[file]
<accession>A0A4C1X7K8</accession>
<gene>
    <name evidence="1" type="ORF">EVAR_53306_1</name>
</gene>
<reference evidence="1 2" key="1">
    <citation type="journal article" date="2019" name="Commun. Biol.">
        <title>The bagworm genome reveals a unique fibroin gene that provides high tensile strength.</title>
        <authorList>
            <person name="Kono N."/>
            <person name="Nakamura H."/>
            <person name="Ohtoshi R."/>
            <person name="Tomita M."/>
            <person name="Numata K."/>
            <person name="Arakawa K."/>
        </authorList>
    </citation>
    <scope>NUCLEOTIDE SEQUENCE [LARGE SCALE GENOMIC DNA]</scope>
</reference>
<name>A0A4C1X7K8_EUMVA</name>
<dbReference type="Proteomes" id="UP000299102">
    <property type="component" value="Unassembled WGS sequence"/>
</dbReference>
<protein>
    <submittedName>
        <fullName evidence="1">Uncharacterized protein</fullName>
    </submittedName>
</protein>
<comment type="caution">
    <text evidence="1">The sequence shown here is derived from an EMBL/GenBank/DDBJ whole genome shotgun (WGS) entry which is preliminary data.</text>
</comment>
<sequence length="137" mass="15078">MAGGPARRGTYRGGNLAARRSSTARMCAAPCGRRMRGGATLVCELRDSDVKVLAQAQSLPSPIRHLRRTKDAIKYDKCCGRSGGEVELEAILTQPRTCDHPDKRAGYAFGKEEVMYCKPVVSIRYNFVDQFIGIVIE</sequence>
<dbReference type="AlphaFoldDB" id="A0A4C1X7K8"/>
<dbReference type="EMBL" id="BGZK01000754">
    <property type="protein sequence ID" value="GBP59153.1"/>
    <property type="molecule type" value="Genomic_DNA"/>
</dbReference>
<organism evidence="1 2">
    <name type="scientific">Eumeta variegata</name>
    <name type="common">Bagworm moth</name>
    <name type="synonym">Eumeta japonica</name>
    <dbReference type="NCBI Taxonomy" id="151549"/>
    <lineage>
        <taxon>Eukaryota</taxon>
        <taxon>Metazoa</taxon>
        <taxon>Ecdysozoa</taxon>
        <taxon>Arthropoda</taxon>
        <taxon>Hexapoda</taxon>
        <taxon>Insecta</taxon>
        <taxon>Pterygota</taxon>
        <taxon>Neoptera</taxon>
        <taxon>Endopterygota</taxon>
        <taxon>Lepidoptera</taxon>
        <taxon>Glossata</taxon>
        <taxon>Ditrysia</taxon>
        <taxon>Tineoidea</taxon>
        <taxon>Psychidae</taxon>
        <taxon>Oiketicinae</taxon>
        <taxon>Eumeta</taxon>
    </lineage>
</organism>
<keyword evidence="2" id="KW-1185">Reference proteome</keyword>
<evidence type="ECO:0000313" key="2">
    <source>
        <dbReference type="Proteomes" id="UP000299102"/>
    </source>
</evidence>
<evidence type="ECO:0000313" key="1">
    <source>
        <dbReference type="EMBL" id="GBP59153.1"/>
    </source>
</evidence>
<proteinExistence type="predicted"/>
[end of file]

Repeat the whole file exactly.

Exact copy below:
<accession>A0A4C1X7K8</accession>
<gene>
    <name evidence="1" type="ORF">EVAR_53306_1</name>
</gene>
<reference evidence="1 2" key="1">
    <citation type="journal article" date="2019" name="Commun. Biol.">
        <title>The bagworm genome reveals a unique fibroin gene that provides high tensile strength.</title>
        <authorList>
            <person name="Kono N."/>
            <person name="Nakamura H."/>
            <person name="Ohtoshi R."/>
            <person name="Tomita M."/>
            <person name="Numata K."/>
            <person name="Arakawa K."/>
        </authorList>
    </citation>
    <scope>NUCLEOTIDE SEQUENCE [LARGE SCALE GENOMIC DNA]</scope>
</reference>
<name>A0A4C1X7K8_EUMVA</name>
<dbReference type="Proteomes" id="UP000299102">
    <property type="component" value="Unassembled WGS sequence"/>
</dbReference>
<protein>
    <submittedName>
        <fullName evidence="1">Uncharacterized protein</fullName>
    </submittedName>
</protein>
<comment type="caution">
    <text evidence="1">The sequence shown here is derived from an EMBL/GenBank/DDBJ whole genome shotgun (WGS) entry which is preliminary data.</text>
</comment>
<sequence length="137" mass="15078">MAGGPARRGTYRGGNLAARRSSTARMCAAPCGRRMRGGATLVCELRDSDVKVLAQAQSLPSPIRHLRRTKDAIKYDKCCGRSGGEVELEAILTQPRTCDHPDKRAGYAFGKEEVMYCKPVVSIRYNFVDQFIGIVIE</sequence>
<dbReference type="AlphaFoldDB" id="A0A4C1X7K8"/>
<dbReference type="EMBL" id="BGZK01000754">
    <property type="protein sequence ID" value="GBP59153.1"/>
    <property type="molecule type" value="Genomic_DNA"/>
</dbReference>
<organism evidence="1 2">
    <name type="scientific">Eumeta variegata</name>
    <name type="common">Bagworm moth</name>
    <name type="synonym">Eumeta japonica</name>
    <dbReference type="NCBI Taxonomy" id="151549"/>
    <lineage>
        <taxon>Eukaryota</taxon>
        <taxon>Metazoa</taxon>
        <taxon>Ecdysozoa</taxon>
        <taxon>Arthropoda</taxon>
        <taxon>Hexapoda</taxon>
        <taxon>Insecta</taxon>
        <taxon>Pterygota</taxon>
        <taxon>Neoptera</taxon>
        <taxon>Endopterygota</taxon>
        <taxon>Lepidoptera</taxon>
        <taxon>Glossata</taxon>
        <taxon>Ditrysia</taxon>
        <taxon>Tineoidea</taxon>
        <taxon>Psychidae</taxon>
        <taxon>Oiketicinae</taxon>
        <taxon>Eumeta</taxon>
    </lineage>
</organism>
<keyword evidence="2" id="KW-1185">Reference proteome</keyword>
<evidence type="ECO:0000313" key="2">
    <source>
        <dbReference type="Proteomes" id="UP000299102"/>
    </source>
</evidence>
<evidence type="ECO:0000313" key="1">
    <source>
        <dbReference type="EMBL" id="GBP59153.1"/>
    </source>
</evidence>
<proteinExistence type="predicted"/>